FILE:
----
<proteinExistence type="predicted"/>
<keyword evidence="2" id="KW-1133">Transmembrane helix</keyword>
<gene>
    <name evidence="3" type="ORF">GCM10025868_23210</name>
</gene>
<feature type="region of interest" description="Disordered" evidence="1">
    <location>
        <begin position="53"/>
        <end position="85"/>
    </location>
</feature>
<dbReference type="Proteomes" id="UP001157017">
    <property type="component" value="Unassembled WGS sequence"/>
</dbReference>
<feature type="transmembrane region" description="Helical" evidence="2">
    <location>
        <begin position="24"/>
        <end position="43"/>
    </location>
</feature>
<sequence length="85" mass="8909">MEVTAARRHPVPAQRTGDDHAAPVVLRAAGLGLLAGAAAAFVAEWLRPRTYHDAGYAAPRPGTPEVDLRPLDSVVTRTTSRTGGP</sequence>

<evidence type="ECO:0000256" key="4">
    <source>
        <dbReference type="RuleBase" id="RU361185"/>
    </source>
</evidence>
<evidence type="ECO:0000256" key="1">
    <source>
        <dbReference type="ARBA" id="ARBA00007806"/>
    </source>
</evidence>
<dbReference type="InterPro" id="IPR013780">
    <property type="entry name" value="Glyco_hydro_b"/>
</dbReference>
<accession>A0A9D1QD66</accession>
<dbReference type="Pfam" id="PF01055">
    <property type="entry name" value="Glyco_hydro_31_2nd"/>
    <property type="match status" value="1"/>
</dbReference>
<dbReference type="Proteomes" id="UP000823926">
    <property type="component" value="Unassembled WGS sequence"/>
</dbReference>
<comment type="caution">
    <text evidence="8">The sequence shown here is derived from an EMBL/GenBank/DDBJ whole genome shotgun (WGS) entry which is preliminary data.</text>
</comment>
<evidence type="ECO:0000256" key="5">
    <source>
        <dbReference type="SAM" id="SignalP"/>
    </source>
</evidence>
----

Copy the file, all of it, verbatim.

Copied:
<proteinExistence type="predicted"/>
<keyword evidence="2" id="KW-1133">Transmembrane helix</keyword>
<gene>
    <name evidence="3" type="ORF">GCM10025868_23210</name>
</gene>
<feature type="region of interest" description="Disordered" evidence="1">
    <location>
        <begin position="53"/>
        <end position="85"/>
    </location>
</feature>
<dbReference type="Proteomes" id="UP001157017">
    <property type="component" value="Unassembled WGS sequence"/>
</dbReference>
<feature type="transmembrane region" description="Helical" evidence="2">
    <location>
        <begin position="24"/>
        <end position="43"/>
    </location>
</feature>
<sequence length="85" mass="8909">MEVTAARRHPVPAQRTGDDHAAPVVLRAAGLGLLAGAAAAFVAEWLRPRTYHDAGYAAPRPGTPEVDLRPLDSVVTRTTSRTGGP</sequence>

<evidence type="ECO:0000256" key="4">
    <source>
        <dbReference type="RuleBase" id="RU361185"/>
    </source>
</evidence>
<evidence type="ECO:0000256" key="1">
    <source>
        <dbReference type="ARBA" id="ARBA00007806"/>
    </source>
</evidence>
<dbReference type="InterPro" id="IPR013780">
    <property type="entry name" value="Glyco_hydro_b"/>
</dbReference>
<accession>A0A9D1QD66</accession>
<dbReference type="Pfam" id="PF01055">
    <property type="entry name" value="Glyco_hydro_31_2nd"/>
    <property type="match status" value="1"/>
</dbReference>
<dbReference type="Proteomes" id="UP000823926">
    <property type="component" value="Unassembled WGS sequence"/>
</dbReference>
<comment type="caution">
    <text evidence="8">The sequence shown here is derived from an EMBL/GenBank/DDBJ whole genome shotgun (WGS) entry which is preliminary data.</text>
</comment>
<evidence type="ECO:0000256" key="5">
    <source>
        <dbReference type="SAM" id="SignalP"/>
    </source>
</evidence>